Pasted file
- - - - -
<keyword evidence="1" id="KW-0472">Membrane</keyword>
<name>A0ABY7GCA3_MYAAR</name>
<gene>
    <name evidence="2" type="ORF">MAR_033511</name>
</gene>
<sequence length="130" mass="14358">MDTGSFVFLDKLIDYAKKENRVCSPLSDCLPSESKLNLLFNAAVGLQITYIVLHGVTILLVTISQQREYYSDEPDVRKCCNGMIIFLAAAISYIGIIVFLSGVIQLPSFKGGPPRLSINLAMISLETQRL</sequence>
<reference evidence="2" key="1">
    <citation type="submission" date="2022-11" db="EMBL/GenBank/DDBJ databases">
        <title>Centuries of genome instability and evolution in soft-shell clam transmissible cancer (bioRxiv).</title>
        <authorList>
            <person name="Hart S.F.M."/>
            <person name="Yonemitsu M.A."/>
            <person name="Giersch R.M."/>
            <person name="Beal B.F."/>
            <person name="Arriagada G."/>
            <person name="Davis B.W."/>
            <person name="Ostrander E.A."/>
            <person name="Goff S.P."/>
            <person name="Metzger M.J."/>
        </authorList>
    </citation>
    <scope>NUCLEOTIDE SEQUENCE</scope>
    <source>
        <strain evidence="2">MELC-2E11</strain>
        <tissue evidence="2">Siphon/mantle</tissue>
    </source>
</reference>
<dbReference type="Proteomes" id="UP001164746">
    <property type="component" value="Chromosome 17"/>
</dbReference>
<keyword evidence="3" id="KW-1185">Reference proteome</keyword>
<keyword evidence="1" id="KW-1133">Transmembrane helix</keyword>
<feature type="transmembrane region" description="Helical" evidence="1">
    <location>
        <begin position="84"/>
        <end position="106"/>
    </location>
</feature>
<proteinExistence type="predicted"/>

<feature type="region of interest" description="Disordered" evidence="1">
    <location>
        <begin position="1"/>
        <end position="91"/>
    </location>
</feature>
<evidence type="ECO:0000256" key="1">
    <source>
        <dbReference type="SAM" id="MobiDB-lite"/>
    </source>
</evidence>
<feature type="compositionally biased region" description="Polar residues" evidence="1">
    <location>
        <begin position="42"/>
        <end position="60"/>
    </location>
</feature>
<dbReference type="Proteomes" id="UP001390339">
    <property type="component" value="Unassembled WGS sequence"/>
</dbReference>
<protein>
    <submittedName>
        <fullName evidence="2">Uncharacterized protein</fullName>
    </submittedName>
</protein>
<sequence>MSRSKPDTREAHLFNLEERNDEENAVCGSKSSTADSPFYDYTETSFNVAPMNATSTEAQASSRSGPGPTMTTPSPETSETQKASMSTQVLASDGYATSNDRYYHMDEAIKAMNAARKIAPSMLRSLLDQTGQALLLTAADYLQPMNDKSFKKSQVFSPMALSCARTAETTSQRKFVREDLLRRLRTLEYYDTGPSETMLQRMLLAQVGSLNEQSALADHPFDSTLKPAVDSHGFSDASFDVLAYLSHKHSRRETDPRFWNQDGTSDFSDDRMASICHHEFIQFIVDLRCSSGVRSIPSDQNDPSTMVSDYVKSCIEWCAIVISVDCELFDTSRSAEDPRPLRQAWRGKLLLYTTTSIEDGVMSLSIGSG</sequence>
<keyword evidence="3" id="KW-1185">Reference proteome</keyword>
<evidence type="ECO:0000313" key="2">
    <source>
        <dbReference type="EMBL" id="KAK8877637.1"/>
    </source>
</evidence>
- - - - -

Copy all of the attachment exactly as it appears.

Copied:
<keyword evidence="1" id="KW-0472">Membrane</keyword>
<name>A0ABY7GCA3_MYAAR</name>
<gene>
    <name evidence="2" type="ORF">MAR_033511</name>
</gene>
<sequence length="130" mass="14358">MDTGSFVFLDKLIDYAKKENRVCSPLSDCLPSESKLNLLFNAAVGLQITYIVLHGVTILLVTISQQREYYSDEPDVRKCCNGMIIFLAAAISYIGIIVFLSGVIQLPSFKGGPPRLSINLAMISLETQRL</sequence>
<reference evidence="2" key="1">
    <citation type="submission" date="2022-11" db="EMBL/GenBank/DDBJ databases">
        <title>Centuries of genome instability and evolution in soft-shell clam transmissible cancer (bioRxiv).</title>
        <authorList>
            <person name="Hart S.F.M."/>
            <person name="Yonemitsu M.A."/>
            <person name="Giersch R.M."/>
            <person name="Beal B.F."/>
            <person name="Arriagada G."/>
            <person name="Davis B.W."/>
            <person name="Ostrander E.A."/>
            <person name="Goff S.P."/>
            <person name="Metzger M.J."/>
        </authorList>
    </citation>
    <scope>NUCLEOTIDE SEQUENCE</scope>
    <source>
        <strain evidence="2">MELC-2E11</strain>
        <tissue evidence="2">Siphon/mantle</tissue>
    </source>
</reference>
<dbReference type="Proteomes" id="UP001164746">
    <property type="component" value="Chromosome 17"/>
</dbReference>
<keyword evidence="3" id="KW-1185">Reference proteome</keyword>
<keyword evidence="1" id="KW-1133">Transmembrane helix</keyword>
<feature type="transmembrane region" description="Helical" evidence="1">
    <location>
        <begin position="84"/>
        <end position="106"/>
    </location>
</feature>
<proteinExistence type="predicted"/>

<feature type="region of interest" description="Disordered" evidence="1">
    <location>
        <begin position="1"/>
        <end position="91"/>
    </location>
</feature>
<evidence type="ECO:0000256" key="1">
    <source>
        <dbReference type="SAM" id="MobiDB-lite"/>
    </source>
</evidence>
<feature type="compositionally biased region" description="Polar residues" evidence="1">
    <location>
        <begin position="42"/>
        <end position="60"/>
    </location>
</feature>
<dbReference type="Proteomes" id="UP001390339">
    <property type="component" value="Unassembled WGS sequence"/>
</dbReference>
<protein>
    <submittedName>
        <fullName evidence="2">Uncharacterized protein</fullName>
    </submittedName>
</protein>
<sequence>MSRSKPDTREAHLFNLEERNDEENAVCGSKSSTADSPFYDYTETSFNVAPMNATSTEAQASSRSGPGPTMTTPSPETSETQKASMSTQVLASDGYATSNDRYYHMDEAIKAMNAARKIAPSMLRSLLDQTGQALLLTAADYLQPMNDKSFKKSQVFSPMALSCARTAETTSQRKFVREDLLRRLRTLEYYDTGPSETMLQRMLLAQVGSLNEQSALADHPFDSTLKPAVDSHGFSDASFDVLAYLSHKHSRRETDPRFWNQDGTSDFSDDRMASICHHEFIQFIVDLRCSSGVRSIPSDQNDPSTMVSDYVKSCIEWCAIVISVDCELFDTSRSAEDPRPLRQAWRGKLLLYTTTSIEDGVMSLSIGSG</sequence>
<keyword evidence="3" id="KW-1185">Reference proteome</keyword>
<evidence type="ECO:0000313" key="2">
    <source>
        <dbReference type="EMBL" id="KAK8877637.1"/>
    </source>
</evidence>